“During these pandemic times, it’s even more important we find ways to get together safely and discuss common concerns and to ways to make a difference.”
The program includes an ACT election candidates forum moderated by college students.
“We think it’s great and appropriate that our young people, who have a lot invested in a low-carbon future, will have this opportunity to quiz local candidates about their sustainability policy ahead of the October poll,” said Reverend Tim Watson of Holy Cross.
Also speaking will be Australia’s Ambassador for the Environment, Jamie Isbister.
The full program is as follows:
Saturday 19 September
12.00 noon – 12.20 pm Welcome to Country by Aunty Vi Sheridan
12.25 – 1.00 pm Australia’s Ambassador for the Environment and head climate negotiator, Jamie Isbister in conversation with author, Toni Hassan
1.05 pm – 1.35 pm Brook Clinton from Capital Scraps Composting on “The science of composting”
4.30 – 6 pm Free concert with Lucy Sugerman (The Voice / National Folk Festival Youth Ambassador 2020) pluslocal bands including Northbourne Flats and Pig Dog To book: https://www.trybooking.com/654789
All afternoon – stalls by Society, Environment and Economy (SEE) Change, Canberra Seed Savers, Switched on cycling, ENJO & Women’s Climate Congress, photography on display, art for kids and food/coffee cart
Sunday 20 September
* 9.30am Ecumenical “Celebration of Creation” outdoor worship service
On 19-20 September, Holy Cross Anglican Church and St Margaret’s Uniting Church, Hackett, are running a community sustainability festival, as part of our joint churches Carbon Action Project. This is a COVIDSafe event, and is open to all.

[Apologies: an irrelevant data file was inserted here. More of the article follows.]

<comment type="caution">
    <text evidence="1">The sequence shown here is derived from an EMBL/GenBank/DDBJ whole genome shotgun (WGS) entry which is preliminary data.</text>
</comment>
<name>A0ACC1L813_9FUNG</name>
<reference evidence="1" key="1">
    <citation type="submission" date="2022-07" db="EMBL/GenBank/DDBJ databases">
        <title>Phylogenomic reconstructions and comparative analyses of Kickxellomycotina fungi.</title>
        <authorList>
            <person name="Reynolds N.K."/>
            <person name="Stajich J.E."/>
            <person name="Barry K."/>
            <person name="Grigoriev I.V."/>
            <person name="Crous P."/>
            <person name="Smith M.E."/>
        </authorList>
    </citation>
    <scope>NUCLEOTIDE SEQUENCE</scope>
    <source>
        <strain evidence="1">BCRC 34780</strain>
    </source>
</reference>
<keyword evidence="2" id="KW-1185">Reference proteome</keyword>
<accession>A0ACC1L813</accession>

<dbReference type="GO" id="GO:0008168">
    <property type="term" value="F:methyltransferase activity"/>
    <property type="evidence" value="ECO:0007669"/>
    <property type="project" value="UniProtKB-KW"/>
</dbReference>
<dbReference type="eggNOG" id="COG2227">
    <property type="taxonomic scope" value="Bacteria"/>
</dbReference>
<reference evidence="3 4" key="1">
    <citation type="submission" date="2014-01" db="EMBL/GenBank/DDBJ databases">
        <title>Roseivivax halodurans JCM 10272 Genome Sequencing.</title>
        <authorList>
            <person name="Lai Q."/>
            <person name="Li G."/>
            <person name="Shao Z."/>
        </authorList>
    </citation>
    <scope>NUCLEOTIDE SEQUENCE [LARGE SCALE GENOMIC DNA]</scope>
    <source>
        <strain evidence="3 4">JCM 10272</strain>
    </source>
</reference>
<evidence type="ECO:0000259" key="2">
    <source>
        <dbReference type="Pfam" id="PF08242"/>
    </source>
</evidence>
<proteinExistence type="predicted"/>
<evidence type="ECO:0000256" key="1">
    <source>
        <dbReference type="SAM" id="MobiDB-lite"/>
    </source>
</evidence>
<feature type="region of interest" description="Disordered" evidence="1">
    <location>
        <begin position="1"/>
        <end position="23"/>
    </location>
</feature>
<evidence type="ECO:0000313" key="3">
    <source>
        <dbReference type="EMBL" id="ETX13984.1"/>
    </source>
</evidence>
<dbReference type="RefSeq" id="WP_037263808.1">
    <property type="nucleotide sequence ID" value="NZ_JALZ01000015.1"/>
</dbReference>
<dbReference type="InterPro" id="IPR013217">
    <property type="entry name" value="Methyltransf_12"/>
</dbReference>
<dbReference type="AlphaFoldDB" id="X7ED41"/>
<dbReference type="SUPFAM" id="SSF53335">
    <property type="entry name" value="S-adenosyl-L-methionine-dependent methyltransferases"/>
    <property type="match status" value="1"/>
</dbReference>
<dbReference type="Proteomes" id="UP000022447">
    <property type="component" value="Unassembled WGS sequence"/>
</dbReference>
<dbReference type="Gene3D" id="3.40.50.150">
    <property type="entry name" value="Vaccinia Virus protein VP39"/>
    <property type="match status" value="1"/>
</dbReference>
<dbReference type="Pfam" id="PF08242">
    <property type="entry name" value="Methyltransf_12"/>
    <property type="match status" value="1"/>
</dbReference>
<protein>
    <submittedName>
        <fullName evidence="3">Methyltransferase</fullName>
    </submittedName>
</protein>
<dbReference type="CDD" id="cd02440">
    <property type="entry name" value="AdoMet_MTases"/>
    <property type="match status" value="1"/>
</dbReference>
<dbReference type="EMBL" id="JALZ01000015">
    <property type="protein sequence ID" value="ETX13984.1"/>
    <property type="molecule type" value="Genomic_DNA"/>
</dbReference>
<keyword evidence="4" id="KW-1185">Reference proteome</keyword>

12.00 noon to 12.20 pm. Welcome to Country by Aunty Vi Sheridan
12.25 to 1.00 pm. Australia’s Ambassador for the Environment and head climate negotiator, Jamie Isbister in conversation with local writer and journalist, Toni Hassan
1.05 pm to 1.35 pm. Brook Clinton from Capital Scraps Composting on “The science of composting”
12 noon to 4 pm. Photography exhibition with photos from lockdown
4.30 pm to 6 pm. Concert with Lucy Sugerman (The Voice / National Folk Festival Youth Ambassador 2020) and local bands including Northbourne Flats and Pig Dog. To book for this free concert go to: https://www.trybooking.com/654789
9.30am: Ecumenical Creation Service outdoors under our flowering cherry tree
To help reduce energy usage and save money around the home the Holy Cross and St Margaret’s Carbon Action Project team have produced an information package entitled ‘Energy Smart Actions.’ It includes:
a list of tips for saving energy
the link for using the on-line Australian Greenhouse Calculator (for those wanting a closer look at their cartoon footprint); and